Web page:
Triacylglycerols were increased exclusively in red gastrocnemius, and only phospholipids content was moderately elevated in all examined muscles. There is very few data on the effect of LXR agonists on lipid content in muscle tissue. Hessvik et al. However, Cozzone et al. Korach-Andre et al. This observation is in good agreement with our results, as we observed no effect of T on triacylglycerols level in white gastrocnemius, a muscle with fiber composition similar to murine tibialis anterior Similarly, Commerford et al.
Unfortunately, the authors did not indicate which portion of the gastrocnemius muscle they had used. A surprising finding of our study is that T did not cause overt accumulation of intramuscular lipids despite significant increase in plasma NEFA and triacylglycerols concentration and enhanced muscle expression of genes involved in lipogenesis and fatty acid uptake.
This observation suggests that, in contrast to liver which becomes fatty and enlarged, muscle lipid homeostasis is not perturbed by pharmacological LXR activation. Our results indicate that T not only increased fatty acid availability in skeletal muscle but also stimulated their oxidation therein, which prevented accumulation of lipids. In addition, plamitate oxidation rate was markedly elevated in the soleus muscle strips isolated from rats administered with the LXR agonist.
This finding is consistent with our previous report showing that T increased muscle fatty acid utilization during exercise The fatty acyl composition of PLs determines the biophysical characteristics of membranes, including fluidity and the assembly of specific membrane subdomains Holzer et al. Therefore, changes in fatty acyl composition can affect the properties of proteins associated with membranes and influence the biological processes that occur on them.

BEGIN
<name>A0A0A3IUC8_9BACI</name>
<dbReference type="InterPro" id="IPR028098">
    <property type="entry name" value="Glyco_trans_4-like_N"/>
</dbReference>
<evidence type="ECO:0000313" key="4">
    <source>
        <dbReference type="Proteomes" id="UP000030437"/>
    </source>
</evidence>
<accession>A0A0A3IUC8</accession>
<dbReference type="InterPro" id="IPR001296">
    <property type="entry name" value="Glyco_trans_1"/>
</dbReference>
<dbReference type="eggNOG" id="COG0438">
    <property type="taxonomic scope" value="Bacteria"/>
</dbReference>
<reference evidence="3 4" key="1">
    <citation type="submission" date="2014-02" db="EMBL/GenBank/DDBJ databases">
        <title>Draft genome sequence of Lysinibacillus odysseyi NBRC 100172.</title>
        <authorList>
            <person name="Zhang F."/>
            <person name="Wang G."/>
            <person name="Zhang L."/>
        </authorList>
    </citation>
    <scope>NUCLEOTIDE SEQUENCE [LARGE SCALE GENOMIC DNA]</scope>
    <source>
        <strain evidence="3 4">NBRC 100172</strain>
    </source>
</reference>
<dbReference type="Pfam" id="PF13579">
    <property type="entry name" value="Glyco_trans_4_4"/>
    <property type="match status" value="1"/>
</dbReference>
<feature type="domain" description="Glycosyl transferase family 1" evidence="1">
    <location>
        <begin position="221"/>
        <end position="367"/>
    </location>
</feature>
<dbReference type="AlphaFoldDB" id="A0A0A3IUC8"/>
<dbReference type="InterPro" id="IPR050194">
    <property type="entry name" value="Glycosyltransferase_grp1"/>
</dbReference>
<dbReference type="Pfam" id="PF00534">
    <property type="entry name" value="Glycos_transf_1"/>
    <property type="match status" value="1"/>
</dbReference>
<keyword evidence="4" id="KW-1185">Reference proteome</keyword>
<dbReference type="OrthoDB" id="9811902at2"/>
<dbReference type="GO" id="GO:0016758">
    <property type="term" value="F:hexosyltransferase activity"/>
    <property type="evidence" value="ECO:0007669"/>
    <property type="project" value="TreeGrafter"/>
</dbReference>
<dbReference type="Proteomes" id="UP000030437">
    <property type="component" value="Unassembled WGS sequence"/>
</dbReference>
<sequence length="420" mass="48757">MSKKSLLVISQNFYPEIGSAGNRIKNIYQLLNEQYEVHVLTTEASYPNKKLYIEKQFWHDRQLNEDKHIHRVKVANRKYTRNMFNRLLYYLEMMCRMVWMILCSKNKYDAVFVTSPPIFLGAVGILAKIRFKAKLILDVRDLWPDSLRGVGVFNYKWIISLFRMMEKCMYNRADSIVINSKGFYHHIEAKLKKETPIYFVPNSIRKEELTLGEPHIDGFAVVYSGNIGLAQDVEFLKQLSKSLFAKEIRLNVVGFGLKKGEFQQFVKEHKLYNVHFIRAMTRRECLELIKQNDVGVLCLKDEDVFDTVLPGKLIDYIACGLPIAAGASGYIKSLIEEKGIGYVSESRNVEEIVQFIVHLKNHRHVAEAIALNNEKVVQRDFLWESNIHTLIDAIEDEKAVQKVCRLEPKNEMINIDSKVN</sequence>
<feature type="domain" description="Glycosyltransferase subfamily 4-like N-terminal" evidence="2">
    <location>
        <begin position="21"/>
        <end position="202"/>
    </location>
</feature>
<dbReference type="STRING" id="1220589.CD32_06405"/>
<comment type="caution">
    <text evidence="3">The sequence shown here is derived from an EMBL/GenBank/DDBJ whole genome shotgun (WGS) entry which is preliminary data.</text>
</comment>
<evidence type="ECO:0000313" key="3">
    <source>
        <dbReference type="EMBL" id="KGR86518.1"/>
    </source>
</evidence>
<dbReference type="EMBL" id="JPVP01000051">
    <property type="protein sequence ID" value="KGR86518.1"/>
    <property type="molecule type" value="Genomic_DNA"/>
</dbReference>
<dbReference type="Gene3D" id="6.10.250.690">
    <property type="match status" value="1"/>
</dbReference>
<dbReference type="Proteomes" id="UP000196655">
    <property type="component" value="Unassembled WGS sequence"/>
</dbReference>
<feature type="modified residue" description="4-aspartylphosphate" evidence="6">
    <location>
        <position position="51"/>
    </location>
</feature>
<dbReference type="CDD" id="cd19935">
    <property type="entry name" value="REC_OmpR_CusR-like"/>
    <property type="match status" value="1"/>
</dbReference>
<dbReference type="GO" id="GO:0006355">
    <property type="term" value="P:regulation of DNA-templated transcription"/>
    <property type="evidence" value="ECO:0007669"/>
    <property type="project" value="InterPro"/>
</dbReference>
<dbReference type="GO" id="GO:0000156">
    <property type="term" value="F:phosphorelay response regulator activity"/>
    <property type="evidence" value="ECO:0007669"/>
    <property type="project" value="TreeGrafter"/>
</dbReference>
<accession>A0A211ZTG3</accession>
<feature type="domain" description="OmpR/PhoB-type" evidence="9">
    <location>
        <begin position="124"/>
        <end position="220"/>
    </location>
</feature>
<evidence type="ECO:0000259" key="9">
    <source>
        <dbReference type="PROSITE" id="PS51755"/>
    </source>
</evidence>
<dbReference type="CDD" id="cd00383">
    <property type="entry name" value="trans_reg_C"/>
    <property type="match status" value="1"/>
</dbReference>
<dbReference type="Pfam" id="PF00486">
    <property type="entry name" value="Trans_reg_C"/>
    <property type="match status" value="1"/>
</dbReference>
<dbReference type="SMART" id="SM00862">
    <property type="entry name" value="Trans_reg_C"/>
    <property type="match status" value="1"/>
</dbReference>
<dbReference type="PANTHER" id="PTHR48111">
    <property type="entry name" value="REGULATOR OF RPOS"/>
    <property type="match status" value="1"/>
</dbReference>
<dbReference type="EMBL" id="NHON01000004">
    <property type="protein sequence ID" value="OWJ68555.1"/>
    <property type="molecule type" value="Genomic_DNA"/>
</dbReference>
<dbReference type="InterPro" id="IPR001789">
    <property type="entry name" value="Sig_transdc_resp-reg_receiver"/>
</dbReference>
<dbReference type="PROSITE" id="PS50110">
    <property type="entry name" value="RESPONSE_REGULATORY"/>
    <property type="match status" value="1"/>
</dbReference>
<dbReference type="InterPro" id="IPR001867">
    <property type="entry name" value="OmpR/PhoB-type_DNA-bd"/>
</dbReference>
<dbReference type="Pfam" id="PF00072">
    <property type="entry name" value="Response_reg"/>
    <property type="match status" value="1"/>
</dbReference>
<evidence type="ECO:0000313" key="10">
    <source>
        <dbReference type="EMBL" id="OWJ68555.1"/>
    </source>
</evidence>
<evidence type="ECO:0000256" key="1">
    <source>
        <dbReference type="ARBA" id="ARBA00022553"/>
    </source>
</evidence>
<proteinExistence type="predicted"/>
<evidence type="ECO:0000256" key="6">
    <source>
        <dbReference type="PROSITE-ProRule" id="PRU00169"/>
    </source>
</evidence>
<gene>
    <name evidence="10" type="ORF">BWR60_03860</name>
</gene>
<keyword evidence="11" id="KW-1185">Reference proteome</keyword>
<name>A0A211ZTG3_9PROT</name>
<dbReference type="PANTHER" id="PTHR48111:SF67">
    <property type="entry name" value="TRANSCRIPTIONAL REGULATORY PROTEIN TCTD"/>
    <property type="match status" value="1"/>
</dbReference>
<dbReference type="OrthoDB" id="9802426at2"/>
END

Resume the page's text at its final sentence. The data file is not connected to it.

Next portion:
Modification of the fatty acyl composition of membranes influences a range of cell processes, most importantly, the activity of membrane-bound enzymes and transporters and the localization of acylated proteins in membrane subdomains Cornelius, ; Fu et al.
It is also known that incorporation of saturated fatty acids into plasma membrane recruits c-Src kinase to lipid raft domains and increases its activity Holzer et al. In mammalian cells, PLs are initially synthesized by the de novo pathway and subsequently undergo remodeling through fatty acyl deacylation and reacylation, a pathway referred to as the Lands cycle Lands, As a result, saturated fatty acids are preferably linked at the sn-1 position and unsaturated fatty acids at the sn-2 position.
This diversity and asymmetric distribution is established largely by the remodeling process, as the de novo PL synthesis process has little fatty acyl-CoA substrate specificity. In the liver, a major enzyme that catalyzes the formation of phosphatidylcholine PC from saturated lysophosphatidylcholines LysoPC and unsaturated fatty acyl-CoAs is lysophosphatidyl acyltransferase 3 Lpcat3 Hishikawa et al. Lpcat3 preferentially synthesizes PC containing unsaturated fatty acids, particularly arachidonic acid To date, most studies of the effects of PL fatty acyl composition on biological systems have utilized in vitro biochemical assays, due to the difficulty of directing specific changes in membrane composition in living cells.
Therefore, there is little understanding of how regulatory pathways control PL fatty acyl composition or how such regulatory pathways could dictate cell responses. It is known that increased levels of saturated fatty acids can cause ER stress, and this has been postulated to involve charges in ER membrane composition Borradaile et al. It is also been shown that inhibition of SCD-1 or Lpcat3 activity increases membrane saturation, secondary to changes in fatty acid production Miyazaki et al.
But are there regulatory pathways that modify membrane lipid composition in response to extracellular or intracellular cues? Furthermore, could such pathways be targeted pharmacologically to manipulate ER membrane composition? Finally, what is the contribution of PL remodeling to ER stress responses in the setting of metabolic disease? The Liver X receptors LXRs are important regulators of cholesterol and fatty acid homeostasis and potent inhibitors of inflammation Hong and Tontonoz, However, the impact of LXRs on the major constituents of membranes—phospholipids—has not been rigorously investigated.